Posted by: minnow | June 18, 2014

Fellowships and Safety Nets

A woman who belongs to a group I recently joined commented on a post about forgiveness saying, “Being somewhere that used to be safe and isn’t anymore is difficult.” These words at first seem so innocent, consoling, and empathetic but they stopped me in my tracks.  The original lament was difficult enough for me to read.  A fellow mom confessed her struggle to forgive those in the Church who hurt (mostly with their words, judgment, and condemnation but also with their behavior by shunning and rejection) those of us who belong to or advocate for the LGBTQ community.  In her comment the second mom empathized with the first mom’s struggle as do the rest in this group since all of us have to varying degrees experienced Church hurt.  In fact, some have left fellowships they were a part of for years and others while choosing to stay experience their fellowships as significantly changed, which brings me full circle. “Being somewhere that used to be safe and isn’t anymore is difficult.”

The problem with the above statement is: we only thought we were safe.  We made an assumption.  But, when life actually set us on our buts and we really needed our safety nets they were no where to be found.  The truth is our fellowships were never safe places to begin with; instead, we had safe problems: problems that never challenged those around us to love us even when they didn’t understand what we were going through, even when there was no easy solution or no “solution” at all, even when they had to set aside their opinions and prejudices in order to show us compassion or solidarity.

Fellowships have split over how they serve communion.  Is it any wonder they are threatening to split over which believers they serve communion to?  In John 13:34-35, Jesus says to his disciples, A new command I give you: Love one another. As I have loved you, so you must love one another. By this everyone will know that you are my disciples, if you love one another.” His disciples did not know in that moment the magnitude of what Jesus was telling them.  They had an inkling about how difficult it was to love one another but they didn’t know they would need to demonstrate who they belonged to without having Him by their sides.  Jesus, however, knew and promised His disciples a Counselor.  In chapters 14 through 16 of John Jesus assures and reassures His disciples they will not be left on their own. They would not need to rely on what they could figure out for themselves.  His Spirit sent by the Father through Him would be their advocate.  This same Spirit is our advocate as well.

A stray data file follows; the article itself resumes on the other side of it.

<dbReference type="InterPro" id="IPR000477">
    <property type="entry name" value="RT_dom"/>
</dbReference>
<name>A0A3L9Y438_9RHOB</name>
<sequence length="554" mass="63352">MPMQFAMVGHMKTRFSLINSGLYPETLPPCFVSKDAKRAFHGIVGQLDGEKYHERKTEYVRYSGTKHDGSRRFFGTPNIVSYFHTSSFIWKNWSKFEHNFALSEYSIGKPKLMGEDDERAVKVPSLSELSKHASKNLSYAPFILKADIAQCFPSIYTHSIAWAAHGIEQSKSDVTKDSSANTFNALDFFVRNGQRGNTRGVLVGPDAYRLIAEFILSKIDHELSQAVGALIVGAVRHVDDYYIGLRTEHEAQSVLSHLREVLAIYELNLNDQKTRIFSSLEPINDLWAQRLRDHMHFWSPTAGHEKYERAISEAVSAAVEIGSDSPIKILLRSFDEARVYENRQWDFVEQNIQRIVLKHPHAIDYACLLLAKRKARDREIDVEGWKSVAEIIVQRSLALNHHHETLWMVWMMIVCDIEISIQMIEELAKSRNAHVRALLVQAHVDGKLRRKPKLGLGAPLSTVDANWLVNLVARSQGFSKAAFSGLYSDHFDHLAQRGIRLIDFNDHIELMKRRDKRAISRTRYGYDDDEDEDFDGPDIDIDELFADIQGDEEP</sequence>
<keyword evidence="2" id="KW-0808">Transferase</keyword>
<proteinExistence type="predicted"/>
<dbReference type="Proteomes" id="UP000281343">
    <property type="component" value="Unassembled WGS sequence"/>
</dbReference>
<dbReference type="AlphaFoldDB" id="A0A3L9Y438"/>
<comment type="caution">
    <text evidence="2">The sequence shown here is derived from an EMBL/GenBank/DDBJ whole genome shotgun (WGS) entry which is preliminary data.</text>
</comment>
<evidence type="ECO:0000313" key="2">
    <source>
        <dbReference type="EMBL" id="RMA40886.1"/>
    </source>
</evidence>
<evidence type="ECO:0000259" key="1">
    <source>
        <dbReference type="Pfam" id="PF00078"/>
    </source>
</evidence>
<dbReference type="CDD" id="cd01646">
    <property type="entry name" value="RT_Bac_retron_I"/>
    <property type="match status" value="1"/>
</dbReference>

The Church has gotten a report card from the “everyone” in Christ’s statement.  Using the “new commandment” from Jesus as our plumb line the Church has received a failing grade.  Disciples of anger, disciples of arrogance, disciples of fear might be believable.  But, disciples of Christ, united by truth, and representatives of an unconditionally loving Father? Not so much. I’ve heard the Church defend itself quoting John 15:18, “If the world hates you, keep in mind that it hated me first.” implying that those who point out the faults within the Church hate Jesus.  What they forget is that the “world” Jesus referred to was actually made up of the religious leaders of His day and the reason they hated Jesus was because His message of love, forgiveness, and inclusion was radically different from theirs which emphasized the law, judgment, and hierarchies.

But the truth is, even posts like this one can be received differently than they are intended. Even though I am not trying to make enemies within the Church, even though I do not want to alienate or create distrust, the words I use that are received as threatening need to be exposed, need to be understood, need to be reworded.  If I am going to be a safe place for others to come (in other words, if I am going to be the Church) I must be willing to hear those someones say, “Ouch, that hurt”.  I need to be willing to stop and ask why.  I need to set aside my rightness and attend to their pain.  When I am willing to put my relationship to the other ahead of my point of view on an issue, when I care more about fellowship than having the right answer I demonstrate what it means to be a disciple of Christ.  And at some point in our journey together, they may inquire as to my faith.

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